We can see that the bond is very sensitive to changes in interest rates. In order to lock in the guaranteed rate of 10% over the one year period we need to select a bond with duration of 1. The duration of the 5-year bond given above is 3.79.

One alternative is to purchase and hold zero coupon bonds whose maturity coincides with the maturity of the liability payment date. Zero coupon bonds are price insensitive (or immune) to changes in rates as they mature at par on the maturity date regardless of how rates have fluctuated over the holding period. However, zero coupon bonds may have insufficient yield, so the bank may need to invest in coupon bearing bonds.

A coupon bearing bond with similar characteristics as the 5 year bond but with duration (Macaulay Duration) of 1 has a maturity of approximately 1 year and 1 month (maturity date of August 8, 2011). Investment in 979.03 units of this bond will yield an investment after one year of 112,363 in the original position, 112,348 when interest rates increase by 1% and 112,378 when interest rates decline by 1%. We can now see that there is very little variation (±1%) in the expected net revenue earned as compared to when we had the 5-year bond, i.e. the surplus is less sensitive to interest rate changes.

This bond satisfies one of the three conditions of immunization. Immunization is an investment strategy whereby the investment portfolio remains insensitive or immune to a general change in the rate of interest. The other two conditions are:

  • Present value of assets greater than present values of liabilities where the present value of liabilities are calculated using the internal rate of return of the assets as the discount factor
    • For this bond the IRR of assets is 12.36%. The present value of assets is 100,000 where as the present value of liabilities is 97,897.
  • Dispersion of assets must be greater than the dispersion of liabilities
    • Dispersion is calculated using the following formula:


The dispersion of assets (0.94) is greater than the dispersion of liabilities (0).

As we can see the bond satisfies all conditions of immunization.

Pension Funds and Insurance

Portfolio dedication

The example of the zero coupon bond mentioned earlier where a quantity of zero coupon bonds are purchased whose aggregate par value at maturity as well as time to maturity equals the liability payment amount and date respectively, is an example of both immunization (as durations are exactly matched) as well as portfolio dedication (cash flow matching). In cash flow matching each and every liability cash flow is matched with an equal asset cash flow. This has the advantage of eliminating interest rate risk as asset cash flows face a much smaller or no risk of reinvestment as in the case of immunization. However as the frequency of liability payments increase it generally tends to get more costly than an immunization strategy.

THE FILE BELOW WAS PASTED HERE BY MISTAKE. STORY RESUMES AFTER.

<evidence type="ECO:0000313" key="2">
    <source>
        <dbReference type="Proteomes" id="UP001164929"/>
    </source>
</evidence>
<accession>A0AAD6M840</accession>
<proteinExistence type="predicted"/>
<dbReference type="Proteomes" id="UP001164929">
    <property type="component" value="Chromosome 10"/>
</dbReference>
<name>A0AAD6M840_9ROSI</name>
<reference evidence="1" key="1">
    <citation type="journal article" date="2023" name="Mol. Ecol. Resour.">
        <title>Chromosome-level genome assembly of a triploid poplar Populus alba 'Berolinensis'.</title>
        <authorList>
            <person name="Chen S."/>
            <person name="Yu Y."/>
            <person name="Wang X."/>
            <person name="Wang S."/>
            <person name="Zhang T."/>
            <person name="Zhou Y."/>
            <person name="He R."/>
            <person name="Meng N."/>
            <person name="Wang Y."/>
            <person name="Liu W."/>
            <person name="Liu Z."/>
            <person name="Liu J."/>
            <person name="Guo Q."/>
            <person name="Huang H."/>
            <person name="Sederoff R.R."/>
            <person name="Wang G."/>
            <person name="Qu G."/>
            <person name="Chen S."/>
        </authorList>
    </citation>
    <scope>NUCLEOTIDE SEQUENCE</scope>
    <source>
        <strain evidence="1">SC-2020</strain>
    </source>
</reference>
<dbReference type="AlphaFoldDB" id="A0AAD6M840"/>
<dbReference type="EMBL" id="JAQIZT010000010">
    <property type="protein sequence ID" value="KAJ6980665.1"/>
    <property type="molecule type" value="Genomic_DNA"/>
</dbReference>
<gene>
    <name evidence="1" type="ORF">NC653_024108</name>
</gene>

Most common applications of portfolio dedication are to fund the pay-out obligations of the retired lives portion of pension funds; to fund fixed payouts for insurance company products such as structure settlements.

  • The first step in bond portfolio dedication is to determine the schedule of liability payments to be funded.
  • This is followed by specifying portfolio constraints such as sector, quality, issuer and lot sizes.
  • An assumption regarding the reinvestment rate must also be made as it is not always possible to match the timing of payments and so excess funds need to be reinvested until the next liability payout date. It is desirable to have very little cash to reinvest each period as this reduces the reinvestment risk.

The benefit of a dedicated portfolio is not only a reduction in interest rate risk but could also lead to a reduction in the actuarial liability of the pension fund/ insurance product.

For example, for a pension fund the calculation of the actuarial liability of current retired lives is dependent on an assumed actuarial investment rate. This rate is usually set conservatively because of the unpredictability of investment performance of the fund. Conservative rates lead to an increased liability which could mean higher contributions. This could diminish both corporate cash flows and current profits for the sponsoring entity.

Through a dedicated portfolio it may be possible to fund these benefits at a higher yield than that assumed in calculating the liability. If the entity were to purchase the portfolio, the actuary could then be comfortable increasing the assumed investment rate to the yield of the dedicated portfolio. This could result in a lower actuarial liability which consequently could lead to lower current contribution requirements.